By Erika Widén
Some beach parties and events were cancelled as a result of the written notice sent to hotel managers at the weekend
Authorities in Qatar issued a written notice to hotel managers at the weekend banning the sale of alcohol in swimming pool areas or on the beach, leading to the last minute cancellation of some beach parties around the capital Doha, it was reported.
The Four Seasons, St. Regis and the Ritz Carlton hotels all cancelled their beach parties at the weekend as a result of the notice, which was issued on Thursday, Doha News confirmed.
Officials have not yet commented on whether the new notice is a new regulation or the reinforcement of an existing rule, the report added.
It is not the first time Qatar has moved to clampdown on the sale of alcohol.
In December 2011 a controversial ban on alcohol at Qatar's manmade Pearl-Qatar development led to the closure of several high profile restaurants.
In January, celebrity UK chef Gordon Ramsay weighed in on the row, which led to the closure of his Maze restaurant in March 2012 after just two years of operation.
“I think the legislation in terms of operating restraints - going out for dinner and not being allowed to have a glass of wine - I think it’s one turn-off for any local,” Ramsay was quoted as saying by Doha News.
The sale of alcohol is strictly monitored in five of the Gulf states with Saudi Arabia operating an outright ban on the sale and consumption of liquor.
The move to offer alcohol licenses to outlets and non-Muslims is largely a nod to the region’s expatriate workers, who vastly outnumber the local population. But the decision has been met with criticism from some citizens who oppose the sale of liquor in Muslim countries.
A number of Gulf states have seen conflicts over alcohol regulations in recent years. Pressure groups in Bahrain forced the closure of bars and clubs in the Gulf state’s three-star hotels in 2009, while Oman has chosen to confine the sale of booze to certain hotels and restaurants.
Dubai, widely seen as the Gulf’s most tolerant market, in June 2011 banned standalone bars and restaurants from displaying alcohol behind their bars.
Outlets licensed to serve alcohol but located outside hotels were forced to tint glass doors on fridges, move entire displays and even re-design whole bar areas to comply with the ban.
Chiheb Ben Mahmoud, head of Hotel Advisory, for MENA at Jones Lang LaSalle, said in January 2012 the open sale of alcohol was always a “delicate balance” for Gulf governments.
“Sometimes, local public opinion is heated up on the back of a combination of factors. It is common for authorities in these cases to act swiftly in order to defuse tension and prevent the issue from heating up further and getting out of control,” he said.
wonder what they will do during 2022 ?
I think a lot of fans will be disappointing if they cant enjoy a match without a beer....
They just killed tourism - alcohol and tourism go hand in hand. They attracted these 5 Star Hotel chains because they allowed legal alcohol consumption, now they want to destroy their business? This is one main reason why these hotels never opened in Kuwait. This is another Pearl catastrophe - so long World Cup!
A quarter of humanity would disagree with you.
3 quarters will not ! so either amend your rules or forget the audience
Four Seasons is opening in Kuwait. It has already opened in Saudi.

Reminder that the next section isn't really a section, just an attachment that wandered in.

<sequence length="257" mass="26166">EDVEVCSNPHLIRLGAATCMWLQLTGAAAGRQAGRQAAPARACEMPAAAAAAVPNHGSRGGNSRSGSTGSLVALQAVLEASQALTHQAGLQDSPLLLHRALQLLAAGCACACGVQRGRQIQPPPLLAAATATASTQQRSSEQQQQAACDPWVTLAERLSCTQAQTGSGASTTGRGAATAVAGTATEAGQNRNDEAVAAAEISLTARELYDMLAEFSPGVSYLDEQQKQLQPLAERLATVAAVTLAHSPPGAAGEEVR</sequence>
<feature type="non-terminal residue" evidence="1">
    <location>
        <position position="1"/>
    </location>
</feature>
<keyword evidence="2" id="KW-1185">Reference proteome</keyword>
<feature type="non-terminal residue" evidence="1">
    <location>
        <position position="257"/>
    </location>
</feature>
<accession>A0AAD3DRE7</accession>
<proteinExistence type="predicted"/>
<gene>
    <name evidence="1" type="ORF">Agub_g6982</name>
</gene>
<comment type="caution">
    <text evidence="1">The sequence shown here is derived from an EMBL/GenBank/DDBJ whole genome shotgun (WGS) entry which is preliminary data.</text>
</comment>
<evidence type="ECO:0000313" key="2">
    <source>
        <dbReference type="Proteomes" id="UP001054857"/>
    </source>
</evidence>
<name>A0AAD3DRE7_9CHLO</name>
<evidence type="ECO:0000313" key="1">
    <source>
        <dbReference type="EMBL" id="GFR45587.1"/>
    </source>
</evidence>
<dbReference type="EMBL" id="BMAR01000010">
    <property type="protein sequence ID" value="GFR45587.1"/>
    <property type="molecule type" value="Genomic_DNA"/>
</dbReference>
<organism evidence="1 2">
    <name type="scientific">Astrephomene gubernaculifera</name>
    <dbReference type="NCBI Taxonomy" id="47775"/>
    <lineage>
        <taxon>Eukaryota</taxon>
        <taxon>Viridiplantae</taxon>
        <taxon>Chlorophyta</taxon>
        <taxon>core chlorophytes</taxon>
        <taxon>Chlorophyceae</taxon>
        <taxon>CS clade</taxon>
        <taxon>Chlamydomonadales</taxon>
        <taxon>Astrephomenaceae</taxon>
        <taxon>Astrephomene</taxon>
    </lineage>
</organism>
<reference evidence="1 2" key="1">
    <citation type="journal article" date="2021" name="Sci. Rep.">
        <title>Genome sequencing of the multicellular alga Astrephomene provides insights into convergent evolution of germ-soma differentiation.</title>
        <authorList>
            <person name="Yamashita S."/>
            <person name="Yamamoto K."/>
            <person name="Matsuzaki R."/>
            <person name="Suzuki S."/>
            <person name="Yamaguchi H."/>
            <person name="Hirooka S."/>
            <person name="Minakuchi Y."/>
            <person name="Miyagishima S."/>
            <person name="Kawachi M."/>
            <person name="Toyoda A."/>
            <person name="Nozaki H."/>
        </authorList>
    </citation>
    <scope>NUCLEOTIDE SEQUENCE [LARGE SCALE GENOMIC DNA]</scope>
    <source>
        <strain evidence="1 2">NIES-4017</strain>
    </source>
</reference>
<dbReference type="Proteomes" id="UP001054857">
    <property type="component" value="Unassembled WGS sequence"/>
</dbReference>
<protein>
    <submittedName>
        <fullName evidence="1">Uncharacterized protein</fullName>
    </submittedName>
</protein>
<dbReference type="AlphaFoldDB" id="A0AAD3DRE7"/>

Alcohol is not a deciding factor. It may be to alcoholics but hardly to hotels. Business especially MICE activity is the deciding factor buddy, not a bottle of Johhnie Walkerâ€™s ability to showcase itself on a shelf.
Well done to Qatar for their move. It shows the authorityâ€™s willing to listen to the will of the people and local culture, customs and religion regardless of what the Johnâ€™s of this world think.
Tourism ??? For what ??? let them stay at home if they cant follow the rule of a country !!! when in Rome, do as the Romans do !!
Thanks God I left Qatar paradiseâ€¦..have fun during the world cup!
Some rules and regulations would address the issue, but with a lack of transparent policy then unfortunately some will abuse the facility and ruin the empowerment to make a choice for others.
With the costs of living spiralling and lack of lifestyle choices now being compounded, Saudi might become an preferable option for expats as the cost of living is low and salaries 30% higher. Its about finding a balance for cultures to integrate and live in harmony, since it is indeed a multi-cultural society which ensures the operation and development of the countries evolvement and legacy development. If choices become more oppressive then people will ask the question about why they want to live and work here? its to easy to be defensive and say leave! What would happen if everyone did? I fully appreciate and respect the cultural values of Qatar, but I believe it is obviously becoming bias towards the indigenous population. Striking a balance with controls and measures is one of many solutions.
you can say what you want but the gcc as a whole is shifting towards more regulations in regards of alcohol so don't say this or that about the actions of qatar because in dubai and other places it will one day follow.
as in the alcohol they will sell it, they have to they have no chance and the reason for that its because fifa gets a lot of sponsorship for alcohol companies. for example it is illegal in brazil for stadiums to sell alcohol but fifa fought that law and the government made an exception for the world cup next year.
People keep bringing the world cup in every Qatar article, as if the country is made only for that.
There are enough population in the region to fill up all the stadium so no need to worry on that. For rest they can watch it on Tele and gulp gallons.